So, please invest on optimising your website. It is important and it will cost you more money on the long run, in server costs but also in performance and conversion.

Having a slow website in 2020 is not worth it.

2. – Your list is too big.

The problem with mail newsletters is that you send too many people at the same time to the same place. It is similar to be announced on TV or any other event that will send many visits all at once to your website. The difference is that here you are the one sending the traffic, so you can do something about it.

If your list is 5.000 users and your small website is prepared to handle around 500 users per day (15k visits per month) you will think that list is not that big.

The problem is that 500 users per day normally means around 50-100 visits per hour (average numbers). And when you send your email to 5000 users, they all receive that email within the same hour, so you are asking your server to handle 100x-50x visits more on that hour than the server normally receives. That is not going to be good for any server.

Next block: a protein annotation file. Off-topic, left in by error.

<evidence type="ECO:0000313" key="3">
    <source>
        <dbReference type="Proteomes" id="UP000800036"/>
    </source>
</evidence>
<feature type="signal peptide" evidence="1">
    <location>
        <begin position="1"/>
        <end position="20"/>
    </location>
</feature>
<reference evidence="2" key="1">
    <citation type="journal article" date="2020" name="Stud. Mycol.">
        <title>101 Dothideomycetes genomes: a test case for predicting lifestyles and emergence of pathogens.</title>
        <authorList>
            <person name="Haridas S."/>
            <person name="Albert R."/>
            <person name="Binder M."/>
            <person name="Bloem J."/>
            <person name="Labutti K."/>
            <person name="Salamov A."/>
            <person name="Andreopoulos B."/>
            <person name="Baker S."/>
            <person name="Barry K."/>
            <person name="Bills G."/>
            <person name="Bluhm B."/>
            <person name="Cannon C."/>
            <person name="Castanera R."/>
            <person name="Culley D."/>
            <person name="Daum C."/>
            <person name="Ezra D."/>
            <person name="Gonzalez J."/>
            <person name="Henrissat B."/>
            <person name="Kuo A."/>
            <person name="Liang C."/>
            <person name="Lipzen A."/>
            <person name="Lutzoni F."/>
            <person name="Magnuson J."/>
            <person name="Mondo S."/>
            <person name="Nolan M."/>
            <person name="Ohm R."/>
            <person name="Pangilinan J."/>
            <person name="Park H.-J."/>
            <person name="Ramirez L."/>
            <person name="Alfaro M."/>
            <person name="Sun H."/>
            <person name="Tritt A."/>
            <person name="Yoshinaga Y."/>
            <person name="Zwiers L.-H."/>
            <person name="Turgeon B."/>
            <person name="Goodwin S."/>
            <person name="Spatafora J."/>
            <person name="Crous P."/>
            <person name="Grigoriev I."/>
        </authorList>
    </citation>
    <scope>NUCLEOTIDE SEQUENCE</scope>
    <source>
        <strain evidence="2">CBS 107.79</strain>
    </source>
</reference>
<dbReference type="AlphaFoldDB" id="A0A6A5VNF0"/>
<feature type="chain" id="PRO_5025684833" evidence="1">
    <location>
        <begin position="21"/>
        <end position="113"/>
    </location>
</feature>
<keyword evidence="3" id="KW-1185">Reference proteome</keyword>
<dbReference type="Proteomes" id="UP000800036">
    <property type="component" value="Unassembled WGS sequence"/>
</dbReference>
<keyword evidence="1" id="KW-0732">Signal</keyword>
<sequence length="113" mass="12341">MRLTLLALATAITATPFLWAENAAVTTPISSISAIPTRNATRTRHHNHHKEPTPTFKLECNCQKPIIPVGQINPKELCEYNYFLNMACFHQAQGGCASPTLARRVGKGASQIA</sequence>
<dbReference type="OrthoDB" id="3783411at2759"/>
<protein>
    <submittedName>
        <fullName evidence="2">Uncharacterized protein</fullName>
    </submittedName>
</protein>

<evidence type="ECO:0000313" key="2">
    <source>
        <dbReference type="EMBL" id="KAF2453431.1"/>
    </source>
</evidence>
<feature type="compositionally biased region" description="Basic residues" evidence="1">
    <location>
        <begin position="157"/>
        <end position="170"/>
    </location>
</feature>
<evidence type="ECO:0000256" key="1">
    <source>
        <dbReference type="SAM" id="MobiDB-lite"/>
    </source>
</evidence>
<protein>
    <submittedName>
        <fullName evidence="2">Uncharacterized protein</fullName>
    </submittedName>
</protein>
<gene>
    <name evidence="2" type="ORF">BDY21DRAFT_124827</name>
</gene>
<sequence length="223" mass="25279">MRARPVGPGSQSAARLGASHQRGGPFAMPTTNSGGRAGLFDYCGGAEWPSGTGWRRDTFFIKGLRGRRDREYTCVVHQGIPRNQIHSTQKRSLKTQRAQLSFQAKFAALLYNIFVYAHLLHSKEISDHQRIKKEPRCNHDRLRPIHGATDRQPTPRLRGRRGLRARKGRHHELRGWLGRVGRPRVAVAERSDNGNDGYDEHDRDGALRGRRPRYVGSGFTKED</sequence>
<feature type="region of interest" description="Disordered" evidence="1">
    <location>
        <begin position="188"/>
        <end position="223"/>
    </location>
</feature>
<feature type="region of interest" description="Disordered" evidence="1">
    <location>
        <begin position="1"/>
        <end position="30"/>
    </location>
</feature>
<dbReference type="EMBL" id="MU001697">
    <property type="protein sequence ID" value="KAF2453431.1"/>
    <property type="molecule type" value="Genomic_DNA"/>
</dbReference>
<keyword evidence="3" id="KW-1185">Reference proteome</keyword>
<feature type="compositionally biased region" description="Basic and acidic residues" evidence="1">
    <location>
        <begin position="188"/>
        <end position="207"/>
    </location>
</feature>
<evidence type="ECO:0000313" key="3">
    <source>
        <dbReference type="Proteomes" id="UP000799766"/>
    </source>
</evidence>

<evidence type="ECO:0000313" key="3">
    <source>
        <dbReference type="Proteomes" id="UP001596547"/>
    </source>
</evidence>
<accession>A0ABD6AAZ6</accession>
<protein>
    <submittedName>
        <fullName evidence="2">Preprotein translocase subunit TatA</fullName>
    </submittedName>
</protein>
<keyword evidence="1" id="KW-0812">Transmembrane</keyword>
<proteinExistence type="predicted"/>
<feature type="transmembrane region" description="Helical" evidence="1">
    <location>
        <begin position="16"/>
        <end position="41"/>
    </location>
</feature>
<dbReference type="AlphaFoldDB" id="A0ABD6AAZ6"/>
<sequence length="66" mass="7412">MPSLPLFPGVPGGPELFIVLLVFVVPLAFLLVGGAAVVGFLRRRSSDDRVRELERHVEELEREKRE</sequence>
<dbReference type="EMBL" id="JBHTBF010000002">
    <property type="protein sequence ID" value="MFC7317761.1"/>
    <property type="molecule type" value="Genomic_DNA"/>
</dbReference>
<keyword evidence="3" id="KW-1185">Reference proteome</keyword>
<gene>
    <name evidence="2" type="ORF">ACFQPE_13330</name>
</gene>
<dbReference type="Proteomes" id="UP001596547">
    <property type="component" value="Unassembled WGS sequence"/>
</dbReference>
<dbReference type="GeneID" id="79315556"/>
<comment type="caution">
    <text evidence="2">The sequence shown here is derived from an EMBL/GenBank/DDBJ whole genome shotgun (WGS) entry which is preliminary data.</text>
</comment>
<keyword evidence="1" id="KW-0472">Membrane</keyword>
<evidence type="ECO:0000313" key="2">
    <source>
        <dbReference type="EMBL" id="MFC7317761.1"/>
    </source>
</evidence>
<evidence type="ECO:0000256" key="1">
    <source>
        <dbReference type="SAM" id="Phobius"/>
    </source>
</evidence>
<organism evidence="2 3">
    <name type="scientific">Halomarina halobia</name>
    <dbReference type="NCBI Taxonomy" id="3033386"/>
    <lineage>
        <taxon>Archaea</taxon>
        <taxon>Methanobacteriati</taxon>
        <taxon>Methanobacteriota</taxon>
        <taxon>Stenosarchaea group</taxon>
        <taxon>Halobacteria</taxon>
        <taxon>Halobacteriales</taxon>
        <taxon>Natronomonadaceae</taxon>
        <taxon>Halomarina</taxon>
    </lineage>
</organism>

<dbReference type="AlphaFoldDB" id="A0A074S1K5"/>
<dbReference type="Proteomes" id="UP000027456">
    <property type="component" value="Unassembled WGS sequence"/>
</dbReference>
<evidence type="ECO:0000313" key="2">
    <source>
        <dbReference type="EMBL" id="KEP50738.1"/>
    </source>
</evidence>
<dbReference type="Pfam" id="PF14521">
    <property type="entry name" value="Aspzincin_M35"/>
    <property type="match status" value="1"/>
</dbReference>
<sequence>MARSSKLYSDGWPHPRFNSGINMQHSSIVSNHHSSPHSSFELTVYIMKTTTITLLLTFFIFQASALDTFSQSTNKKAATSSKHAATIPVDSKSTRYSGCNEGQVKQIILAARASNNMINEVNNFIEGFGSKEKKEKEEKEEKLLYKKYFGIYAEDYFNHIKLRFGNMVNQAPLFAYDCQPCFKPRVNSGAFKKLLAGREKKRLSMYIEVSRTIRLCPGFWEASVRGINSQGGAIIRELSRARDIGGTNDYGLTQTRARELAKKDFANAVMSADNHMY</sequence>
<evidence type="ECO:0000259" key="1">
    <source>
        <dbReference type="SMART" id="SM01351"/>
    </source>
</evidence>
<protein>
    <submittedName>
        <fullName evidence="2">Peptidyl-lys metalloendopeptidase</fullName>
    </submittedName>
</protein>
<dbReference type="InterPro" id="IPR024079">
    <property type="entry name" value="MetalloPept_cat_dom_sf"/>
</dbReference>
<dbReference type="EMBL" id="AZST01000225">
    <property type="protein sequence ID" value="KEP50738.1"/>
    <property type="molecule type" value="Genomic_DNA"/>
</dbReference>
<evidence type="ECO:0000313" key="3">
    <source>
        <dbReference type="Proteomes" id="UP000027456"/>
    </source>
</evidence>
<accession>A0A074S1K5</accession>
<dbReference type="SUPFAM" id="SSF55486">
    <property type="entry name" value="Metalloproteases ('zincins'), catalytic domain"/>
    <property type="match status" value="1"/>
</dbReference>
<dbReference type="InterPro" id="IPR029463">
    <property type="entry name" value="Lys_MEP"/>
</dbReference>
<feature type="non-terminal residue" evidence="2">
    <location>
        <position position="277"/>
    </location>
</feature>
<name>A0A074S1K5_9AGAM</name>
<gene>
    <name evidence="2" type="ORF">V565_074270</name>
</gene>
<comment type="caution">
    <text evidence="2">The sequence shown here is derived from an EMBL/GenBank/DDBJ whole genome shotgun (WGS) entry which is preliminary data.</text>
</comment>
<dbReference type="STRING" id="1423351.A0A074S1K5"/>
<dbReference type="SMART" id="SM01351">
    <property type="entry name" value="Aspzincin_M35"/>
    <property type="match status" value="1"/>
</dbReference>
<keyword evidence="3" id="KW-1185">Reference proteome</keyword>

3.- You are bypassing cache

What? I do not even know how to do that?!

Let me explain it (I will try to keep it low tech but if you do not know what a cache system is, check this).

By default, the cache systems on websites servers are setup to ignore the query strings on URLs. A query string on a URL is anything that goes after the ? symbol.

For example, this is a link with a query string: